The Office for Statistics Regulation has published its report into the use of algorithms in the 2020 school and college exam series.
To date we have seen reports into the 2020 qualifications published in Scotland, Northern Ireland and Wales and these reports have all considered the broader issues around policy, communication, oversight and delivery. [Declaration: I was a member of the independent panel for the review in Wales].
The OSR review has focused on the development of the statistical models used across the UK to award grades in 2020 and sought to identify lessons for public bodies considering the use of statistical models to support decisions.
Algorithm has become something of a damaged brand with an unseemly rush to declare ‘no algorithms‘ for 2021 qualifications and fatuous comments about mutant algorithms in 2020. The OSR has taken a calm look at the issues and has come up with some eminently sensible findings and recommendations.
The OSR review does not attempt to assess the merits of any of the algorithms used in the four nations of the UK for the 2020 qualification series. Instead it considers the events of 2020 and what issues we can draw around the question of public confidence in algorithms.
The report makes clear that the use of algorithms in 2020 was always going to be immensely challenging and that, while the organisations involved did act with honesty and integrity, there were failures to communicate the extent of this challenge and to expose the models to sufficient technical challenge. The report notes that the failure to command public confidence was a critical factor in the ultimate collapse of the policy.
The OSR makes a number of recommendations for those developing statistical models, the policymakers who commission statistical models and the centre of government who have a critical role to play in improving public confidence in this area.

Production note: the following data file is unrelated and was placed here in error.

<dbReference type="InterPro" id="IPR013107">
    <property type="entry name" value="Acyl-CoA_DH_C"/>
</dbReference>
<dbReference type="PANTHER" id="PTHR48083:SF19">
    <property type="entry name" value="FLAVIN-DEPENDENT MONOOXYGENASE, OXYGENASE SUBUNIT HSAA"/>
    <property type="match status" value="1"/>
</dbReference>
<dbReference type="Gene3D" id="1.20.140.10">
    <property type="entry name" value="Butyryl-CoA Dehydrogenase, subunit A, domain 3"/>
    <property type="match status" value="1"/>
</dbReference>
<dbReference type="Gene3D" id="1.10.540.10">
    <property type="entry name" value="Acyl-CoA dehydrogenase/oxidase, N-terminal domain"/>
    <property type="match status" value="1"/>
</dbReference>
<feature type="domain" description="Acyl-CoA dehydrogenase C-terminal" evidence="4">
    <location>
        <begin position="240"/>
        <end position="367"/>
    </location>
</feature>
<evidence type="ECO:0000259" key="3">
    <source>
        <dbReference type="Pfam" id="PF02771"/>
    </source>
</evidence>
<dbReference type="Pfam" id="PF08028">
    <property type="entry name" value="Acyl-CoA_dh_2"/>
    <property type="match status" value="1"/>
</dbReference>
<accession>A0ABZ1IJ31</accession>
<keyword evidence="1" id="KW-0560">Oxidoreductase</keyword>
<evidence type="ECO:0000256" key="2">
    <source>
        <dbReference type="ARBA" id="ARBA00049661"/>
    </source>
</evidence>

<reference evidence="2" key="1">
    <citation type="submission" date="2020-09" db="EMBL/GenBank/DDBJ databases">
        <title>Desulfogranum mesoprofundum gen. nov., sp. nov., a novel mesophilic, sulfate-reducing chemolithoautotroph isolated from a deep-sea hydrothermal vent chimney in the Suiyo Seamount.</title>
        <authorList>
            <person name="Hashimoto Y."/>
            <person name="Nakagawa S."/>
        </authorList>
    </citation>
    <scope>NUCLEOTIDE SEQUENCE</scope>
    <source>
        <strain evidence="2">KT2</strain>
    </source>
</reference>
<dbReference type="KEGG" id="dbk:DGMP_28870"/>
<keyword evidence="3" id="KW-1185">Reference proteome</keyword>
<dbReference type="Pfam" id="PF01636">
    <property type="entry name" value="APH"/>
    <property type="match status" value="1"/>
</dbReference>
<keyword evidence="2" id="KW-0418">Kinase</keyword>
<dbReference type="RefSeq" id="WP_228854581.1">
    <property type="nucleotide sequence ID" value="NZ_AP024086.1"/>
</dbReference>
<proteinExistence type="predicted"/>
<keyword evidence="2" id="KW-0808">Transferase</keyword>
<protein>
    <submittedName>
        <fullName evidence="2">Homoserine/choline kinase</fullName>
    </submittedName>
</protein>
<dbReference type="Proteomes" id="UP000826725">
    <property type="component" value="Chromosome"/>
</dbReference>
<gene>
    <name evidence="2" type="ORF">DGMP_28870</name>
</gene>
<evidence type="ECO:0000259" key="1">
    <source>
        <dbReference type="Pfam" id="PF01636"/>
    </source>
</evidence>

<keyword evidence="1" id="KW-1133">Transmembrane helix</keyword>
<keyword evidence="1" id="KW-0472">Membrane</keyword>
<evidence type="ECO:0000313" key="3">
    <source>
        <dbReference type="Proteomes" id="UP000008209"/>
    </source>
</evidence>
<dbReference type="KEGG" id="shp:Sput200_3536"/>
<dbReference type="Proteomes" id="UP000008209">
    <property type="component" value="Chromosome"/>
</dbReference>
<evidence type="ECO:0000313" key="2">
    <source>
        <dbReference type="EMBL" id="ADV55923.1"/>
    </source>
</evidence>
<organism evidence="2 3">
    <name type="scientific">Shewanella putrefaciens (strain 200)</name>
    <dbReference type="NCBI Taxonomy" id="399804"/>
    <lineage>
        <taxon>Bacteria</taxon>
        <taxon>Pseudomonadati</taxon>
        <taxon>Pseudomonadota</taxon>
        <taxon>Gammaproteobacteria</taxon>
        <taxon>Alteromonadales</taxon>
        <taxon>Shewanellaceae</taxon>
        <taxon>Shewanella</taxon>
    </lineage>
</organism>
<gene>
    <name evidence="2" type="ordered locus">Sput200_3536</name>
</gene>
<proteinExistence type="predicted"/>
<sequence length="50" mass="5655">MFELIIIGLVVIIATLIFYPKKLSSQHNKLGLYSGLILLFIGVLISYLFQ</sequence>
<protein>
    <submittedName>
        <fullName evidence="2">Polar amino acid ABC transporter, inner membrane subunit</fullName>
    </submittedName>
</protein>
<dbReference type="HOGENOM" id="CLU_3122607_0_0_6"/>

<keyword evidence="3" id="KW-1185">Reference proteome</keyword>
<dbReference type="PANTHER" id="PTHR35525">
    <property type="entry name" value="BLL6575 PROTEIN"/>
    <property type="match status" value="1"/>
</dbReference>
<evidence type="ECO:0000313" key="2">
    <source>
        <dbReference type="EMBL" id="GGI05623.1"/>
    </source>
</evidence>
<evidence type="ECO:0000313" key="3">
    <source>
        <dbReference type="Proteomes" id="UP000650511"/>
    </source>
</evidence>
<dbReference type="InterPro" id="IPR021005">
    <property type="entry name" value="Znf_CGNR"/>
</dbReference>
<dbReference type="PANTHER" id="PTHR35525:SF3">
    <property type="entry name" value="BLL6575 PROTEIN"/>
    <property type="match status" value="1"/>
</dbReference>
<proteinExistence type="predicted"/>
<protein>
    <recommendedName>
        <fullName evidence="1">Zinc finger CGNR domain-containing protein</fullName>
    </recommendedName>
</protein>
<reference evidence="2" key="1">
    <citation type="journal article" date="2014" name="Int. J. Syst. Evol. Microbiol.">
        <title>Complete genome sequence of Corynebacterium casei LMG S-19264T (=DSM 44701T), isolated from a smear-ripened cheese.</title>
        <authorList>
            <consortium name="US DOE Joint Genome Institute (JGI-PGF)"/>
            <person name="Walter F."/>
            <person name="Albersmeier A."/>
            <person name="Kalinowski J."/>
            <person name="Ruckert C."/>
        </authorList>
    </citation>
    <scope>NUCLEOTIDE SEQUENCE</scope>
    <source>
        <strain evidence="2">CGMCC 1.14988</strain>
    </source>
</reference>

I find the position of the OSR in this debate very interesting. The review has considered the events of 2020 against the Code of Practice for Statistics and its three pillars of trustworthiness, quality and value. The code sets the standards that producers of official statistics should commit to and, while the three pillars are arguably broad enough to apply in algorithmic decision-making, I can’t help but feel that this is a rapidly-emerging area that goes beyond what this code of practice was designed for.
I have written previously about the particular challenges faced when attempting to use algorithms in decision-making and the need for appropriate governance over algorithms. The OSR recommendations for central government call for a lot of guidance and leadership in this area but to my eyes this does not go far enough. We should have something specific – and equivalent to code of practice for official statistics – to guide and assess the use of predictive algorithms in decision-making.
The report provides a comprehensive and robust analysis of the use of algorithms in the 2020 qualifications series. It includes some very helpful clarity around terms and definitions (a notoriously murky area) and steps through a thorough analysis of the 2020 grade awarding experience. At every stage it presents a clear line of sight from the expression of principles and concepts to the successes and failures experienced in 2020.
The OSR has set out the lessons from 2020 with clarity and coherence. This report could and should be a milestone in the broader development of algorithmic decision making in the public sector. The challenge now is to reflect, consider and then to act.
The OSR report can be downloaded here.